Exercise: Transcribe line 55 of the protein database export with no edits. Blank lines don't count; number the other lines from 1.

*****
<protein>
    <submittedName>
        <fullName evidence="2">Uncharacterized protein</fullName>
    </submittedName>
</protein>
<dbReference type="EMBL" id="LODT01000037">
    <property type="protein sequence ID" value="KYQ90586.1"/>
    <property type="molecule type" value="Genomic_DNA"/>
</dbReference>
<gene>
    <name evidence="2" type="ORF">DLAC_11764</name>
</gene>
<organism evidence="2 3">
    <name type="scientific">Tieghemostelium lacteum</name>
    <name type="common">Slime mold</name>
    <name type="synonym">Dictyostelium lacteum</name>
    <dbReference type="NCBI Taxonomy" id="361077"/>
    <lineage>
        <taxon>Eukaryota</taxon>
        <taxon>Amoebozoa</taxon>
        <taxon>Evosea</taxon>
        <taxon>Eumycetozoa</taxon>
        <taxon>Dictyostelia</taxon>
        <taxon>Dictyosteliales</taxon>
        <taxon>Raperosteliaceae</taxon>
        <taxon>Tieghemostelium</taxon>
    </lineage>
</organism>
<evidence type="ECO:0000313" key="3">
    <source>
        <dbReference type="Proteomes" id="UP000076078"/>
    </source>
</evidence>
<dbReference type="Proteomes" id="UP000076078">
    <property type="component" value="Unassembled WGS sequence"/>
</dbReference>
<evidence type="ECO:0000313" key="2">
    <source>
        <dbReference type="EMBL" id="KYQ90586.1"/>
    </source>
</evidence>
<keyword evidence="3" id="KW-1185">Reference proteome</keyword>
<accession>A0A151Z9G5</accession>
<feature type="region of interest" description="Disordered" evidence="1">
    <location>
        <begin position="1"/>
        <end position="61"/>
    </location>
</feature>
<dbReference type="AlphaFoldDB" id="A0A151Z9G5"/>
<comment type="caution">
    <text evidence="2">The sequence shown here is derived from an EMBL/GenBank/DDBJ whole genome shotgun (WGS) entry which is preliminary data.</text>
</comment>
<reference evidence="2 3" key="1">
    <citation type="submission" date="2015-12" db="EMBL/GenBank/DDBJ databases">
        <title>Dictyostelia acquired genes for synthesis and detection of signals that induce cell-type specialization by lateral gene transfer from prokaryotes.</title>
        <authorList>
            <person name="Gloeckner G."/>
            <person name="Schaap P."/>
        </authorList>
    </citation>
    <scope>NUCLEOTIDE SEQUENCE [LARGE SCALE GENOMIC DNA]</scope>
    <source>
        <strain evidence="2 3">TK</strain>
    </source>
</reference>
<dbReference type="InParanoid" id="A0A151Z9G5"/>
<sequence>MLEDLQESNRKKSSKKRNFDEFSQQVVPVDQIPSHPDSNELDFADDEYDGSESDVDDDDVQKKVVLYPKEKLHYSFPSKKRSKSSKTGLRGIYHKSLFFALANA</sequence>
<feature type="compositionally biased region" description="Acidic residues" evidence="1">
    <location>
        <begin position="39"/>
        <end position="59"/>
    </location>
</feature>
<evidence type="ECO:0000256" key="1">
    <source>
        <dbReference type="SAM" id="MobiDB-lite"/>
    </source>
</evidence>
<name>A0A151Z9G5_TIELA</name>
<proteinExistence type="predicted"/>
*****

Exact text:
    <citation type="submission" date="2015-12" db="EMBL/GenBank/DDBJ databases">